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Another edible mushroom

September 2, 2011

A small and delicious termite mushroom currently producing many fruit bodies at Dokmai Garden is the ‘Indian termite mushroom’ Termitomyces indicus. It is gregarious on soil, and it is not necessarily clearly visible there is a termite mound underneath. The fruitbody is white, has no ring, no volva, a striated and often splitting cap with a typical darker knob, crowded gills producing pink spores and a stipe that has a short but typical rooting base, normally much longer in other Termitomyces.

The ‘Indian termite mushroom’ is larger (cap 3-4 cm, stipe 3-7 cm) than the ‘miniature termite mushroom’ Termitomyces microcarpus (cap 0.5-2.5 cm, stipe 2-4 cm). I have seen this latter species in Tanzania, but it has been reported from Southeast Asia too. It is possible these two species are two forms of one species.

These two species are tiny representatives of its genus. The largest in Thailand, T. eurrhizus, may have a rootlike stipe stretching up to one meter, and the cap may reach 36 cm in diameter. Is that a big cap? African T. titanicus has a cap reaching one meter in diameter!

So what about this relationship with termites? It is a mutualistic symbiosis. Some termites digest wood with the help of microbes inside their guts. Some termites (subfamily Macrotermitinae) chew the wood, poo it out at home, let the Termitomyces mycelium grow on the wood, and then the termites eat the protein rich mycelium and the now much softer wood. The termite mushrooms are so well adapted to termites they do not grow elsewhere, and their reproductive organs (the mushroom fruitbodies we pick and eat) must sometimes grow very long to be able to get out of the termite mound to disperse the spores. The knob on the cap is the perforatorium which breaks its way through the mound.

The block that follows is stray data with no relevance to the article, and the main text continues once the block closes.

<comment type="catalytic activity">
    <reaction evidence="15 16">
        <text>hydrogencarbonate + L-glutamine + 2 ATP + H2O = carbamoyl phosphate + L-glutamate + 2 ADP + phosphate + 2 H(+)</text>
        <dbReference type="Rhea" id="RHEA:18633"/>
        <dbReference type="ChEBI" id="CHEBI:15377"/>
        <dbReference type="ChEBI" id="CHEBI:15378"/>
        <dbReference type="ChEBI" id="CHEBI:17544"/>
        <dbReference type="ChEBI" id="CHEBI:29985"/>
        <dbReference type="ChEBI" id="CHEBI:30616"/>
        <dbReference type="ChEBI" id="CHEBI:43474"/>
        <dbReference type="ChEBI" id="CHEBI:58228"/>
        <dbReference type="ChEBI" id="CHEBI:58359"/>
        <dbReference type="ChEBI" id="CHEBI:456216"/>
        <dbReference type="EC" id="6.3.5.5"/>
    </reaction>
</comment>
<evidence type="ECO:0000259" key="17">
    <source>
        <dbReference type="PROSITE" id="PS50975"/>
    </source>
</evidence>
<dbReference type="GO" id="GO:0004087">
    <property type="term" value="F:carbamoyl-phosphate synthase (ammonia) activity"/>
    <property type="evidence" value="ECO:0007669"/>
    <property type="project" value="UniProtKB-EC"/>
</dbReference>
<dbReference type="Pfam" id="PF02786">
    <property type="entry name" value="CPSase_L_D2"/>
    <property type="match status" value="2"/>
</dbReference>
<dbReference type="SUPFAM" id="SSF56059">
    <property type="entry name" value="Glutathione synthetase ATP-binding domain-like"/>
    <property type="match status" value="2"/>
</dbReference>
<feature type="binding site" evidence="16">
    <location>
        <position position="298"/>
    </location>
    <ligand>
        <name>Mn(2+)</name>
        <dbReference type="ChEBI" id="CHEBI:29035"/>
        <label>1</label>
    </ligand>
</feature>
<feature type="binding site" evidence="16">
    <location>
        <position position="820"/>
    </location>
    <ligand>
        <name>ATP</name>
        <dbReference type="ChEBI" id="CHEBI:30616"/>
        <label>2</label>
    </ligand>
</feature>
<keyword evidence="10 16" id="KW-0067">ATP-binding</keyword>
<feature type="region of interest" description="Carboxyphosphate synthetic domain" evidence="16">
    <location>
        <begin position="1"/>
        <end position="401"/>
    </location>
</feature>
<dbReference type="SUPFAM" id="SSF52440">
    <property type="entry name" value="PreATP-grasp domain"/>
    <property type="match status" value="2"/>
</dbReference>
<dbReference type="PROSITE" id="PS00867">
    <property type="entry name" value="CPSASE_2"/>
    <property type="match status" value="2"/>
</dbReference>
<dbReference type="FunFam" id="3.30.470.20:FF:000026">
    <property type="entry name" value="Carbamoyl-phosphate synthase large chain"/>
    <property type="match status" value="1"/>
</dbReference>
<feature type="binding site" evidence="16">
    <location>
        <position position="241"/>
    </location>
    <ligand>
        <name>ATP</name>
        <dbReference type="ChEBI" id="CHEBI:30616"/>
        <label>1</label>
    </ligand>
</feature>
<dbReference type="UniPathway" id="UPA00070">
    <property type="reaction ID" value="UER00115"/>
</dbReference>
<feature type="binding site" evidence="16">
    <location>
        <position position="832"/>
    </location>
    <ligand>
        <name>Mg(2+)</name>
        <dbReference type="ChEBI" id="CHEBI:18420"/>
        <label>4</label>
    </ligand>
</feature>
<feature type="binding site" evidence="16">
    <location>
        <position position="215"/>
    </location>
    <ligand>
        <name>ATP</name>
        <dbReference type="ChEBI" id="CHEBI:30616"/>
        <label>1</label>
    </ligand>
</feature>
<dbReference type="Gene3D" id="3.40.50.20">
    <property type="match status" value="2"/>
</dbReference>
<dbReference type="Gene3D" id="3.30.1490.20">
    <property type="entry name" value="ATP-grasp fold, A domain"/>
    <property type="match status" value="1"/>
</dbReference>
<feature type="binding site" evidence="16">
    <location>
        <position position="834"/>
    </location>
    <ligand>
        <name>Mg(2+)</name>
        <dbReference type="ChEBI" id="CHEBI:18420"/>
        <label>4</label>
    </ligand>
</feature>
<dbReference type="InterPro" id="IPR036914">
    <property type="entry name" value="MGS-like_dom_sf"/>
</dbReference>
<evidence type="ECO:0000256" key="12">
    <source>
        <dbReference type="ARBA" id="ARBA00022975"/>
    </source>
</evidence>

How to cook termite mushrooms? Thais and westerners do it differently. I always fry gently with butter and some salt, and either serve au naturel with toast or meat, or I let the mushrooms simmer in cream to make a sauce. Thais boil them and serve them as an ingredient of a soup. The Thai method brings texture but hardly no flavour. The western method is focused on extracting fat soluble flavours. Do you have other recipes? Please share!

Termitomyces indicus collected at Dokmai Garden in Chiang Mai, northern Thailand.

Text and Photo: Eric Danell

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